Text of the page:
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Surfside Sinking

The issue of the sinking Surfside subdivision is a complex one but which has at its roots the interference to the Batemans Bay sediment distribution system through construction works including the bridge, the south bank river training wall, the north bank sea wall defending the caravan park, and the dredging of the channel(s).

It is obvious that what has happened has been a slow process over 100 plus years which has been exacerbated by shot term storm events made worse by natural defences being weakened over those many years. You cannot remove some 1.3 million cubic metres of sand over the past 120 years without it having consequences elsewhere such as collapsing sand banks. This is still happening with the Council and the NSW being oblivious to the effects of bad decisions such as the dredging of the bar over the past few years. This is supported by Government initiated studies and consultancies - in particular the 1996 Batemans Bay Vulnerability Study. The Batemans Bay Vulnerability Study reached the following conclusions: Coastal processes within the bay are controlled or influenced by the following factors: • the Clyde River and its fluvial discharge, in particular periodic flood discharge and accompanying sedimentation; • twice-daily tidal flows into the Clyde and within the bay; • ocean wave and local wind wave attenuation across the entrance and into the bay including periodic high wave events; • existing river mouth and tidal shoals within the bay entrance; • the funnel-shape nature and general morphology of the bay; • the construction of the southern training wall; and • offshore islands and reefs. The nature and processes within the bay are described by PWD (1989) and Short (1995). A sandy beach can experience large changes in its morphology in response to the forces of wind, waves, and currents. These currents can be short-term fluctuations or long term trends. Short-term erosion is associated with coastal storms, floods, or both. This erosion is part of the natural response of a beach to changing wave and water level conditions. The sand is moved offshore and alongshore on some beaches and deposited in a bar or shoal which gives the beach some protection. The sand is generally transported back onshore during calmer swell conditions. If a proportion of the sediment eroded from the beach during a storm is not returned, or if there is some mechanism which causes a nett loss of sediment from a beach, then that beach will experience long-term recession. Offshore losses are a likely contributor to shoreline recession at Long and Maloneys Beaches, while at Corrigans, Surfside and Cullendulla the erosion escarpment and shoreline recession is due to a combination of longshore and offshore sediment transport. In addition to these natural mechanisms, Batemans Bay beaches have been subjected to human interference in the form of: • construction of the rock training wall; • dune reconstruction at the northern end of Corrigans Beach; • the dredging of channels and shoals; and • terminal revetments at various locations. In order to estimate future behaviour it is necessary to quantify the past behaviour of the subaerial beach both in terms of long-term trends and short-term fluctuations. As historical ground surveys are very seldom available, the most reliable information is in the form vertical aerial photography. The photographs are analysed photogrammetrically to yield “survey” data of the sub-aerial beach and back beach area. In addition to the historical photogrammetric information, land surveys carried out in 1989, 1990, and 1995 provide recent information on beach volumes and shoreline movement. Hydrographic surveys of Batemans Bay are available 1864 to 1995 and these have been used to describe the movement of shoals and channels within the bay. There is no evidence of storm demand in the areas of Batemans Bay that are not exposed to east or south-east storms. Beaches that are protected by headlands or nearshore reef systems have not experienced significant storm cut. Exposed beaches show long-term recession as a series of episodic storm cuts, eg the western end of Long Beach. From 1990 to 1995 the inner bay accreted by approx 0.4 million m3. The extension of the training wall resulted in increased scouring along the northern side of the wall. Also resulting from the extension of the sea wall is seaward movement of the river mouth bar. Further accretion of northern Corrigans Beach occurred, except for the area adjacent to the south side of the training wall where significant erosion occurred. It should be noted that the morphology of the bay is highly dynamic and is capable of pronounced changes over short periods of time. Hence long term trends are masked by short term fluctuations. Hydrosurveys may not indicate the changes that have occurred between survey dates. In order to more fully understand the processes operating in the inner bay, accurate information is required on the following processes described by Short, (1995) inter alia: • transport of marine sands from the outer bay; • the impact of major storm wave events on sediment transport within the inner bay and the impact of the waves and associated set-up and run-up on the bay shores; • the sequential modification of the depth and morphology of the bay associated with such events; • the impact of this modification of adjacent coastal processes and sedimentation; • the impact of the southern training wall on processes and sedimentation within the inner bay; • the interaction of all these processes over years and over decades. There have been a number of attempts to model the likely sediment paths around the inner bay. The first attempt was the Sinclair, Knight and Partners (SKP) conceptual model of sediment movement during flooding and in the absence of flooding. A second attempt by Patterson, Britton and partners (PBP) (1992) included the SKP model, with the addition of waves, tidal effects, etc. The conceptual model shows that inner bay to outer bay movement of beach-size sediment is not significant. However, isopac analysis between 1922 and 1978 shows some sediment build up may have occurred in the outer bay. 580,000 m3 removed from the inner bay between 1901 and 1964, the accretion behind Corrigans Beach since the construction of the training wall and losses to the outer bay. Initial estimates of sediment accretion behind Corrigans Beach using the 1989 and 1995 shoreline give an approximate volume of 800,000 m3. This is about 8,000 m3 yearly accretion to Corrigans Beach. Although sediment movement analysis within the control area shows little change in volume in the inner bay from 1899 to 1995, the shoreline of Corrigans Beach continued to prograde. This progradation is limited by the capacity of the training wall to prevent longshore sediment transport. When this capacity is exhausted, sediments will bypass the wall and the inner bay will start to infill. This is what is causing the bar to shallow.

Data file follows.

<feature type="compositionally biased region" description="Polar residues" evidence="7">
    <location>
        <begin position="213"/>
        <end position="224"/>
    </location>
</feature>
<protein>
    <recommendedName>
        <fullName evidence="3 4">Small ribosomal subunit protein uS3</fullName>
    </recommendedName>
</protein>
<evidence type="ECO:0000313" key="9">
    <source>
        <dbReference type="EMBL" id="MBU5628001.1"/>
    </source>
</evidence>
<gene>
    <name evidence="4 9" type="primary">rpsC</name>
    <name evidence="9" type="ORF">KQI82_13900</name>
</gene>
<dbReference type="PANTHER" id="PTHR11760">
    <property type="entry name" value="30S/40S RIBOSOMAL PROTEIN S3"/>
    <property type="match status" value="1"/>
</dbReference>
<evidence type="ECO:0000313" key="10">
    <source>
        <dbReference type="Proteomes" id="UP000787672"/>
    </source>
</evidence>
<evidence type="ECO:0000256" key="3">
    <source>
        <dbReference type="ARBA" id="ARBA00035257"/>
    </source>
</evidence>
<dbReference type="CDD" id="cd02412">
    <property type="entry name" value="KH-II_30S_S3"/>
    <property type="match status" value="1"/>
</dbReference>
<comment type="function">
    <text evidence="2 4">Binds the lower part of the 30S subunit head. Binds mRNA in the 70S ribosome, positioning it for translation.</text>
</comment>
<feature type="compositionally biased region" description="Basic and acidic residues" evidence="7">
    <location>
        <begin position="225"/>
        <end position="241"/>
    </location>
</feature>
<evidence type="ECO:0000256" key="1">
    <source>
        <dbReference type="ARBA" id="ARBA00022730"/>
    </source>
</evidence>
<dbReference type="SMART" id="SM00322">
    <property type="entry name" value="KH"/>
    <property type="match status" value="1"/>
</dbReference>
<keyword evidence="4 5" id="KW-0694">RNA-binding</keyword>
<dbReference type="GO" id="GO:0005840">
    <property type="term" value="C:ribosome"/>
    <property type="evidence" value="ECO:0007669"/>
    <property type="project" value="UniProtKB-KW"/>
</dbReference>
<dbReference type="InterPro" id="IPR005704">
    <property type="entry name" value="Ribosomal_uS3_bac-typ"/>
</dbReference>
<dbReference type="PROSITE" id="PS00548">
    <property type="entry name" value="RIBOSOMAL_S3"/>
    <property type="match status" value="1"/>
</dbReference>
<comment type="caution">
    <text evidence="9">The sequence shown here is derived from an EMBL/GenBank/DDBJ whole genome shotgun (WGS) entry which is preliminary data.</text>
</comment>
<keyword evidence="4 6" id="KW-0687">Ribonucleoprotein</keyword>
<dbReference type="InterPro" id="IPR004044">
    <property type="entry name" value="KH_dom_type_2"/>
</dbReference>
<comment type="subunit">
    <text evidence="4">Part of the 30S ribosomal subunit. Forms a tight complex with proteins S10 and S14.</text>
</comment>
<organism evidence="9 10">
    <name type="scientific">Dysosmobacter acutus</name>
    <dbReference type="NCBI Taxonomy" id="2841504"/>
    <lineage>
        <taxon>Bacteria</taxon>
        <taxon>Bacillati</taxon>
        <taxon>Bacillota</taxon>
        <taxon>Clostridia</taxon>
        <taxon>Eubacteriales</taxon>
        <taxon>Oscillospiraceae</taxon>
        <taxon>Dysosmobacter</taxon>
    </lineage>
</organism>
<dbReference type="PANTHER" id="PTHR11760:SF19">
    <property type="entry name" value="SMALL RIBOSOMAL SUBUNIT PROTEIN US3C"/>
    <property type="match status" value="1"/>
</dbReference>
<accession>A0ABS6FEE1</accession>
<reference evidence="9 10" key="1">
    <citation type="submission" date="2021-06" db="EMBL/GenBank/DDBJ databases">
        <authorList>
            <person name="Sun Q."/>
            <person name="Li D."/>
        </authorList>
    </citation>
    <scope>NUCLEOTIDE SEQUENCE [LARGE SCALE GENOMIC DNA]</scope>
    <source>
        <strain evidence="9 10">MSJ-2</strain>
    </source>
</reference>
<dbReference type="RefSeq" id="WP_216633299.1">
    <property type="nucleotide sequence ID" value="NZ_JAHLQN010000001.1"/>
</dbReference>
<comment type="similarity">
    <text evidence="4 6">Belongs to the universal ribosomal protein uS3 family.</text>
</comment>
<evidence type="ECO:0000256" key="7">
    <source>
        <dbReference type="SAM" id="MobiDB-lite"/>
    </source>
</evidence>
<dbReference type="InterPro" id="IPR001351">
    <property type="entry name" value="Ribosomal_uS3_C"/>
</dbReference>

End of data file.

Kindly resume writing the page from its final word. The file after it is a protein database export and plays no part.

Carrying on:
Images found and shared by Harry Watson Smith of the Batemans Bay Boaters Association Inc

Readers may be interested in the following aerial picture of the Corrigans Beach and Hanging Rock precincts that shows the massive accretion to those locations from sand dredged from the river or re-directed by the training wall and its extension some 30 years ago.

According to the Batemans Bay Vulnerability Study 1996, the sand would have come from the Inner Bay - mainly North Batemans Bay, Surfside and Cullendulla

The red-line shoreline depiction circa. 1890 is from Professor Andrew Short and based upon NSW Government historical records.

It was with some amusement that I read some years ago the “Corrigans Beach Reserve Plan of Management 2002” prepared by Council Planning and Environment experts for the NSW Government where it said in Section 2.2: “The site (Corrigans Beach Reserve) is basically flat land which is extensively cleared of natural vegetation”. What natural vegetation?

If Council and the NSW Government can get this so wrong then how could they be trusted to provide expert advice on the sinking of the Surfside sub-division?

#Opinion #BatemansBay